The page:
During the next two weeks I will be visiting all of Leeds’ thirty-six public libraries. By bike.
I am doing it because cycling is the big thing for kids in Leeds at the moment: the Tour de France starts in the city on July 5th and everyone is getting pretty excited about it.
Also, because I want the next big thing for kids to be libraries.
I’ll have half an hour in each library – four a day – to talk to a class of year three and four children, visiting from a local school. I’ll ask them if they use libraries and tell them about how Leeds Libraries changed my life. I am also going to read them a story I have written for the tour. About a girl who goes on a different adventure each time she borrows a library book. Which is kind of what libraries do.
There’s a full schedule of my tour on my website. It’s about 250 miles in all. The worst/best day is 40 miles. I’m a bit worried about that one, to be honest. I’m not a great cyclist. But I’ve done a bit of training. I should be okay.
The highlights – for me – will be Leeds Central Library and Oakwood Library. The places where libraries worked their magic. It’ll feel good returning to those. I wouldn’t be an author if it wasn’t for Leeds Libraries.
More importantly, I wouldn’t be a reader. I love reading. It makes me think. It makes me happy. It gives me something I can’t even put into words. I want to get that across. Somehow.
Earlier this month I went to the Somme, to visit the scenes where WWI was fought nearly 100 years ago.
I was there to make videos for a new website that will be live later in April. The website is called www.readingwar.co.uk and is an attempt to help children to understand what happened between 1914 and 1918 in Europe and beyond. It will feature my new book, Over the Line and another book, Tilly’s Promise by Linda Newbery.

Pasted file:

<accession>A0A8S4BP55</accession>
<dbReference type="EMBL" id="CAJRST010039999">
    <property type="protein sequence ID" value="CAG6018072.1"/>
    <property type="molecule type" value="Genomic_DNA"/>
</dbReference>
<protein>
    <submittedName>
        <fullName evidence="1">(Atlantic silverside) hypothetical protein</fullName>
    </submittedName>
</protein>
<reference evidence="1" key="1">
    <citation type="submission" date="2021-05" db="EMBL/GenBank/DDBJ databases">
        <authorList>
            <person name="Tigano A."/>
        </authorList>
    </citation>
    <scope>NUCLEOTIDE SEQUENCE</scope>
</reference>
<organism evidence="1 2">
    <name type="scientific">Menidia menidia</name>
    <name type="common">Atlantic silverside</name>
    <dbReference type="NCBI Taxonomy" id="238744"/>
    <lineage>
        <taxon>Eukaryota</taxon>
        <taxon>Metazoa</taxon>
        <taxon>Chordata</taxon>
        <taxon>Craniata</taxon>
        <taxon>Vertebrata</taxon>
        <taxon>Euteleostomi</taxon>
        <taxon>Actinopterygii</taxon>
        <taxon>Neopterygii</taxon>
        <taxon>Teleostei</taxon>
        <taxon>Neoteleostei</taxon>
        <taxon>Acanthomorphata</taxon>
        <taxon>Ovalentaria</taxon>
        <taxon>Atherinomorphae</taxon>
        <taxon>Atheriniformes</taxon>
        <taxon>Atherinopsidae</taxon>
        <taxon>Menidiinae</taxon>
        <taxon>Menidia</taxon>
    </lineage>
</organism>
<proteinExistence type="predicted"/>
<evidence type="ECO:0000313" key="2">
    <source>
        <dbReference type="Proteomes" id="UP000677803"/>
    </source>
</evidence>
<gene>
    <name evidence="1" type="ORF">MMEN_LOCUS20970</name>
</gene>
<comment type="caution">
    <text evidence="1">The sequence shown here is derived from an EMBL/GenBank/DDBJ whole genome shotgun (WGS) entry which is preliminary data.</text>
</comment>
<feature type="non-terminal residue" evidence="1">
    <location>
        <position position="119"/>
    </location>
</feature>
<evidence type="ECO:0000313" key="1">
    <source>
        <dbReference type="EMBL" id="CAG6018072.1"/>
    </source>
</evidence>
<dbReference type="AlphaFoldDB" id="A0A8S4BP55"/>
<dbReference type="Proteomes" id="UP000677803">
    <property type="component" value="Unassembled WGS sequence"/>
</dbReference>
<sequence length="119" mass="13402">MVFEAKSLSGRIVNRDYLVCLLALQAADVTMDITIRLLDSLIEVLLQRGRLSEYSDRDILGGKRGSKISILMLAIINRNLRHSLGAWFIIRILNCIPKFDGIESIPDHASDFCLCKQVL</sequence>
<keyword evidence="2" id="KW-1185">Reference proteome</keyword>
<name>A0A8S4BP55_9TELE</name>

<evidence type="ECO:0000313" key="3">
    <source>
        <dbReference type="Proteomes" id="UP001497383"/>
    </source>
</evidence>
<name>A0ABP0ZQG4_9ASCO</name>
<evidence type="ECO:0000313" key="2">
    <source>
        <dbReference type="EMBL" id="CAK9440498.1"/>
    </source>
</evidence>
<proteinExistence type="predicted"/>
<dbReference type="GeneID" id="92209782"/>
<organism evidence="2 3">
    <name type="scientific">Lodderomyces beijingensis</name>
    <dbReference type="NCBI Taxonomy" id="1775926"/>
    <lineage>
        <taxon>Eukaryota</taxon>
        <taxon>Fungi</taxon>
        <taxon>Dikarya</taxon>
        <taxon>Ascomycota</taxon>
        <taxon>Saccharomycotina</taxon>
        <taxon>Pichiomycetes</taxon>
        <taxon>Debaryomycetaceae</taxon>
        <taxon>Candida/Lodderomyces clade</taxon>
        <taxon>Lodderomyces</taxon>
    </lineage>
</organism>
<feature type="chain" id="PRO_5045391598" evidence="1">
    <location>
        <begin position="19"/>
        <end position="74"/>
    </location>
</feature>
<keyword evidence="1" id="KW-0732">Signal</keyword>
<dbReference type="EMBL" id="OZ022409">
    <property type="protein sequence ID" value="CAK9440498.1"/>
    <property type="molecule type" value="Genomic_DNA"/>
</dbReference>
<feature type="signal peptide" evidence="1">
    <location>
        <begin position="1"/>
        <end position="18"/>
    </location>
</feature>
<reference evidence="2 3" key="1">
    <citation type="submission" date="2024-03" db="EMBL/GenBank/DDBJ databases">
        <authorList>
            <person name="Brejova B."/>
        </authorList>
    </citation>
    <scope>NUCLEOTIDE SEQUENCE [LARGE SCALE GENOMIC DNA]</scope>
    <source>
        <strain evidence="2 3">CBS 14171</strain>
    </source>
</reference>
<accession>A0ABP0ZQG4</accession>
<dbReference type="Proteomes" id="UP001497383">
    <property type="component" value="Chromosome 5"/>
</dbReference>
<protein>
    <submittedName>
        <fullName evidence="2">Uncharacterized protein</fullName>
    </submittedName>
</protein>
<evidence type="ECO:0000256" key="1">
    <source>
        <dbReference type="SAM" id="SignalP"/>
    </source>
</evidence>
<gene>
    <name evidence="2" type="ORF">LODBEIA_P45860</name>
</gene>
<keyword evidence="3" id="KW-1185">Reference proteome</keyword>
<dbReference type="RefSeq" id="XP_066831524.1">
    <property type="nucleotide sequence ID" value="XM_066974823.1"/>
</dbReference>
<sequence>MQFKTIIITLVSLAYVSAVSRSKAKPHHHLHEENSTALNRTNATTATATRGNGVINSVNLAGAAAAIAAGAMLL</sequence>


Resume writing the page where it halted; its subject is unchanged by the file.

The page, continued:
Both of us have made videos about how we wrote our books. Some of mine are set in the places where the book is set. Delville Wood. The English Channel. A network of reworked trenches.
The most important video for me was when I revisited Sid Wheelhouse’s grave. Wheelhouse played for Grimsby Town and features as an uncompromising defender in the first chapter of Over the Line. I also described his death in a gas attack in 1916.
When I visited his grave two years ago – while I was writing the book – I was deeply affected. I knew I had to work harder to get his character and circumstances right.
But it wasn’t easy. How do you describe a man choking to death under gas attack over 95 years ago? I am pretty sure my first visit to his grave helped me to understand the gravity of what I was describing. I hope my second visit and the video I made are respectful too.
Reading War goes live next month. I’ll alert you on this blog. Over the Line is out now. You can get it in bookshops and libraries. I can post out signed copies too.